In the event that transmission gathers momentum in the source region, our calculations indicate that border screening is likely to delay an Australian epidemic only by several days (rather than several weeks or a few months), unless the number of travelers from the source region entering Australia is reduced to virtually zero or quarantining of travelers arriving from the source region is virtually 100% effective. Our calculations assume that we can achieve the same R in Australia as is achieved in the source region with assistance from the international community. The main drivers of the results on the likely delay are

i. the proportion of recently infected travelers who are pre-symptomatic, and
ii. the exponential growth of infections in the source region (that typically occurs in epidemics).

The results on the likely delay are quite robust to plausible alternative assumptions, unless we can achieve and sustain R<1 in Australia. In the latter event a local epidemic would fade out, repeatedly when there are multiple importations. The exponential growth of infections in the source region (when R>1) means that after a while the mean number of recently-infected individuals who arrive during the pre-symptomatic stage of their infection increases rapidly and any feasible level of border control is unlikely keep all infected individuals out for long.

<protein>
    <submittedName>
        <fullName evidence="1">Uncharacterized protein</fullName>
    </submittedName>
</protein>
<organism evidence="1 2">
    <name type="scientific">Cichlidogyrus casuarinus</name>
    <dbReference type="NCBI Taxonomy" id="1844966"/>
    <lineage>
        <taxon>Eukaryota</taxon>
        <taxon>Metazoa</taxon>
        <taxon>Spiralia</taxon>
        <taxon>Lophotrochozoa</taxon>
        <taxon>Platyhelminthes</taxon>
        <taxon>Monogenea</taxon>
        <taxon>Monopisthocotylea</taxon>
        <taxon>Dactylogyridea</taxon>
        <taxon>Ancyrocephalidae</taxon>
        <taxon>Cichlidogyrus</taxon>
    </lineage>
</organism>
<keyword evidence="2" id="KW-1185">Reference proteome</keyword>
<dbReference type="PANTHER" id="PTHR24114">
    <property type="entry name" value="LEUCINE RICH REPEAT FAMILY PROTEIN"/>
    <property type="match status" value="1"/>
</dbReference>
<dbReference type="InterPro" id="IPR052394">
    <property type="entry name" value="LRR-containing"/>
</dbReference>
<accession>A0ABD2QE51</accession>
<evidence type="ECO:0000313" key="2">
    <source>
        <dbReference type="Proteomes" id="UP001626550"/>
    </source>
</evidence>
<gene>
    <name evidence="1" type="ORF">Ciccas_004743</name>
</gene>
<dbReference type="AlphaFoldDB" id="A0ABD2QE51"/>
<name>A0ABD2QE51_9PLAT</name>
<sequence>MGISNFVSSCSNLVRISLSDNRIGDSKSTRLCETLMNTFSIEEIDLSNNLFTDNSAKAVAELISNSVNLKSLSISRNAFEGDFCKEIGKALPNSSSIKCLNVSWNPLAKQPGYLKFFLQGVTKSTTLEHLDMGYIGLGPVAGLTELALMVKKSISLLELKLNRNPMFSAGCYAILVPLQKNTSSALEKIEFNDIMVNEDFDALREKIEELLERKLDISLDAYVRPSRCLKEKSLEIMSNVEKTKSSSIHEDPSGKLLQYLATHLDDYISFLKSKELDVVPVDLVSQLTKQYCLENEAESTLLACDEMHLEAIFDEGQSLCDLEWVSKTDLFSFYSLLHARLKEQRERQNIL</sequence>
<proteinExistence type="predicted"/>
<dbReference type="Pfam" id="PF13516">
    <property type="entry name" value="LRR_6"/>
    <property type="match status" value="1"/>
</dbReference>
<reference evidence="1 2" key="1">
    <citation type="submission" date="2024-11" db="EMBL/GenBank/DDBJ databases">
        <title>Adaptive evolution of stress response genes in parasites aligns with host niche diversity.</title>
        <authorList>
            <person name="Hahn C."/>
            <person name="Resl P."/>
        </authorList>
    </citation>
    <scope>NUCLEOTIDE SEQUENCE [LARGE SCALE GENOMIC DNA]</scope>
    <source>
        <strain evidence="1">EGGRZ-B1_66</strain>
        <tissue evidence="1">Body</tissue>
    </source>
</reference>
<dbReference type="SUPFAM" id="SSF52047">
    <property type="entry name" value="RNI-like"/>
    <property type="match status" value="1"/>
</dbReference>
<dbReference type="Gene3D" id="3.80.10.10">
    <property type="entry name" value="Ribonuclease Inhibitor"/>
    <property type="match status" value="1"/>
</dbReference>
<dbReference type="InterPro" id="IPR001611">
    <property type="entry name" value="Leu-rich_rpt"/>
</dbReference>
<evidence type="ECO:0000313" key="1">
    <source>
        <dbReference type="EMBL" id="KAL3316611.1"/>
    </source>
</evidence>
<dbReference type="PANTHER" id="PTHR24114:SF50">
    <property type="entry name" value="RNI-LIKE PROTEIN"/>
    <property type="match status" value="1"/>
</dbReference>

Border control is only useful for preventing disease entry, and provides very little further benefit once an epidemic has gathered widespread momentum within Australia. Once there is widespread transmission within Australia, its exponential growth will contribute far more cases than will transmission chains from new importations.

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Using Mathematical Models to Assess Responses to an Outbreak of an Emerged Viral Respiratory Disease(PDF 873 KB)